Sort of new to the world of photography

Discussion in 'Photography Beginners' Forum' started by Sardine, Apr 25, 2008.

  1. Sardine

    Sardine TPF Noob!

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    Hi there.

    I'm 16 and I'm really interested in photography (duh). I started off with a really basic Konica Minolta with 3x zoom and video recording with no sound (fat lot of help that is). My family thought my photo's were pretty good, and I did too (most of the time). I got more and more interested and decided to get a newer camera with more zoom.

    I saved for a year and got my baby. A Fujifilm s8000. I'm afraid to say I that I wouldn't recommend it. The multi-shot is extremely slow, and I find the settings complicated. On the plus side, it has 18x zoom (yes, I need 18x zoom!), and 8mp's. Useful.

    Unfortunately most of the photo's taken using the Minolta are better than the Fujifilm's :( But hey.

    I also have a good old fashioned Carl Zeiss. Yep, it weighs a ton and uses film. But you know what? The photo's are amazing. It's trickey at first, but once you get the hang of it, it's really rewarding.

    I'm still learning about aptature and shutter-speed etc. So any advice there would be greatly appreciated (advice like what settings to use when you're taking photo's of fast-moving people in a darkish room.)

    I like taking photo's of landscapes, aircraft, and animals. I also take loads of random photo's, and it's proving to be quite fun.

    Anyways, Sardine, out.
     
  2. ryan7783

    ryan7783 TPF Noob!

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    if you haven't already, go get "Understanding Exposure" by Bryan Peterson. It's an easy read with lots of pictures to show exactly what he's talking about. Also pick up "Understanding Digital Photography" by him too.
     
  3. carlostau

    carlostau TPF Noob!

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    Ditto, get "Understanding Exposure" by BP. Very easy and fun to read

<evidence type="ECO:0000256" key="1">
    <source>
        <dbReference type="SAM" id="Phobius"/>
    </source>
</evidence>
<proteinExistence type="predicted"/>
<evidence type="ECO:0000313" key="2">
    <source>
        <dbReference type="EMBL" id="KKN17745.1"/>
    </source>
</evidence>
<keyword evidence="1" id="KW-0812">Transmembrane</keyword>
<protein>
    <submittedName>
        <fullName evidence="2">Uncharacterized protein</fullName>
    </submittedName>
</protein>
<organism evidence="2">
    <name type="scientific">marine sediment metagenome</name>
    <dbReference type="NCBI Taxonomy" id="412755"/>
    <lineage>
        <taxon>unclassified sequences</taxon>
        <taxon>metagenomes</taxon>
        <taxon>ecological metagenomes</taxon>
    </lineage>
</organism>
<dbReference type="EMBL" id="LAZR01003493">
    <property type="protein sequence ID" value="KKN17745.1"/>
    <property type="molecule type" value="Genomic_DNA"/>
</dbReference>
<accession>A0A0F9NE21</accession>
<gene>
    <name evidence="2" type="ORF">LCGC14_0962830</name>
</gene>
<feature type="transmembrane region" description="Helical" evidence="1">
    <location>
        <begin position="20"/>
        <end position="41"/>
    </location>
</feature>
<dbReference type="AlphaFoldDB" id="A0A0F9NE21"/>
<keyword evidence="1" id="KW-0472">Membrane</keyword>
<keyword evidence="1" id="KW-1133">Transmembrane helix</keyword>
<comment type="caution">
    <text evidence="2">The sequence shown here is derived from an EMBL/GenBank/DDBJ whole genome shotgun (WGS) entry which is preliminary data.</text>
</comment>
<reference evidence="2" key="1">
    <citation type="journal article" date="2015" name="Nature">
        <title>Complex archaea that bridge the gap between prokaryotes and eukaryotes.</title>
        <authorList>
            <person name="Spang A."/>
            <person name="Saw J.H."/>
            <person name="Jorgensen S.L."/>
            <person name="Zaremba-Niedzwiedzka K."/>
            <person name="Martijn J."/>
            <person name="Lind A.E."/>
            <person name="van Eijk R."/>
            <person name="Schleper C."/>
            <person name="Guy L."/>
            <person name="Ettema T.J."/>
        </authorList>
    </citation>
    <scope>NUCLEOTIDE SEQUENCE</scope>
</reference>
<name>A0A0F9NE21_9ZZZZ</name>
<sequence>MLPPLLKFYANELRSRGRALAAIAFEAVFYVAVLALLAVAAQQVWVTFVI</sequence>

4. deudeu

    deudeu TPF Noob!

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    There are also loads of good online tutorials. That's if you don't feel like buying a reading this kind of book.
     
  5. JimmyO

    JimmyO TPF Noob!

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    Welcome!

    What kinds of photography are you intrested in?
     
  6. Mav

    Mav TPF Noob!

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    Welcome, and there's lots of good stuff in my sig. :)
     
  7. Sardine

    Sardine TPF Noob!

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    Thanks :)

    I live in South Africa, so I'm not sure if I'll find those books, but I'll have a look.

    I've looked at online tutorials, and to be honest, I got a bit bored.

    I like all types of photography, really. I find a photo of tomato sauce on lettuce interesting. I tend to take random photo's of my shoes. Anything that's different catches my eye, really.

    Thanks Mav :D
     
  8. christopher walrath

    christopher walrath No longer a newbie, moving up!

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    You have a creator's eye there, matey. Try the progression of the sun around the curvature of a rusted and paint peeling gas tank in a series on images to see the sun moving and the shadows moving as well. I have people tell me 'Better hurry. That hose is gonna run away any second.'

    Welcome
     
  9. Sardine

    Sardine TPF Noob!

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    Uh... ok.

    Thanks.
     
  10. Alex_B

    Alex_B No longer a newbie, moving up!